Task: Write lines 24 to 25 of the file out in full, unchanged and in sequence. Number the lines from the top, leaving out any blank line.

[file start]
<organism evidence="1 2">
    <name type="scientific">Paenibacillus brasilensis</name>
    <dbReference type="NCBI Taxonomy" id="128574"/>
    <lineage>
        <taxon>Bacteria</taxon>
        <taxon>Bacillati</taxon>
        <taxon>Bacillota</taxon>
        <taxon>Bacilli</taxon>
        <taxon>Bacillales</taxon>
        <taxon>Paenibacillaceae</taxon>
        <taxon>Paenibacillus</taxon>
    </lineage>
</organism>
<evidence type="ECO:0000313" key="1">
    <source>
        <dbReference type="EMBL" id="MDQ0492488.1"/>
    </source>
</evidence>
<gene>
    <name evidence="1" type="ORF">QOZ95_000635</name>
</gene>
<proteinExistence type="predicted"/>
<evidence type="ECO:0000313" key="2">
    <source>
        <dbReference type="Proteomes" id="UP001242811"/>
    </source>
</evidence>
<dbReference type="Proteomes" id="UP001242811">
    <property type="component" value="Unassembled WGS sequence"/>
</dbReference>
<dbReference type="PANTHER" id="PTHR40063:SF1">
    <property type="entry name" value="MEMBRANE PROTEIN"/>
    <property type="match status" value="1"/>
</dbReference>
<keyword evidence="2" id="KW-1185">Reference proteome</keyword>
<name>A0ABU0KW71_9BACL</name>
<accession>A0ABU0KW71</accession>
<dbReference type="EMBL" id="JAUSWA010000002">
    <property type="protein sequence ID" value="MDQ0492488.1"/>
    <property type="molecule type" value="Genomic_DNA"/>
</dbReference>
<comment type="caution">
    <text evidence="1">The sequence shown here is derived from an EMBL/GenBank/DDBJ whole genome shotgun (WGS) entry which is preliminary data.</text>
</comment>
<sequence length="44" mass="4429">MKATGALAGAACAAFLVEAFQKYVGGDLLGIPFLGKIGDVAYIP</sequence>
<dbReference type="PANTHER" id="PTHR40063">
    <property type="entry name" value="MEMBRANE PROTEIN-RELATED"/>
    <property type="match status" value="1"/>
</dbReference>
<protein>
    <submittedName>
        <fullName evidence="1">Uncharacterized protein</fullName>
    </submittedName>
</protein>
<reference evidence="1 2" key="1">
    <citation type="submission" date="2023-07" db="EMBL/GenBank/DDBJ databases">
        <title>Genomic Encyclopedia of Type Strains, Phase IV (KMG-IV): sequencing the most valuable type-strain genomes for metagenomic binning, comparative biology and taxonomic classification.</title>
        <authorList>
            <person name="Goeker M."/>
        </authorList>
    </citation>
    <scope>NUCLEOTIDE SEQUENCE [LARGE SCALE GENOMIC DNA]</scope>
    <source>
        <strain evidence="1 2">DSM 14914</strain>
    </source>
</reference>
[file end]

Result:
    <source>
        <dbReference type="Proteomes" id="UP001242811"/>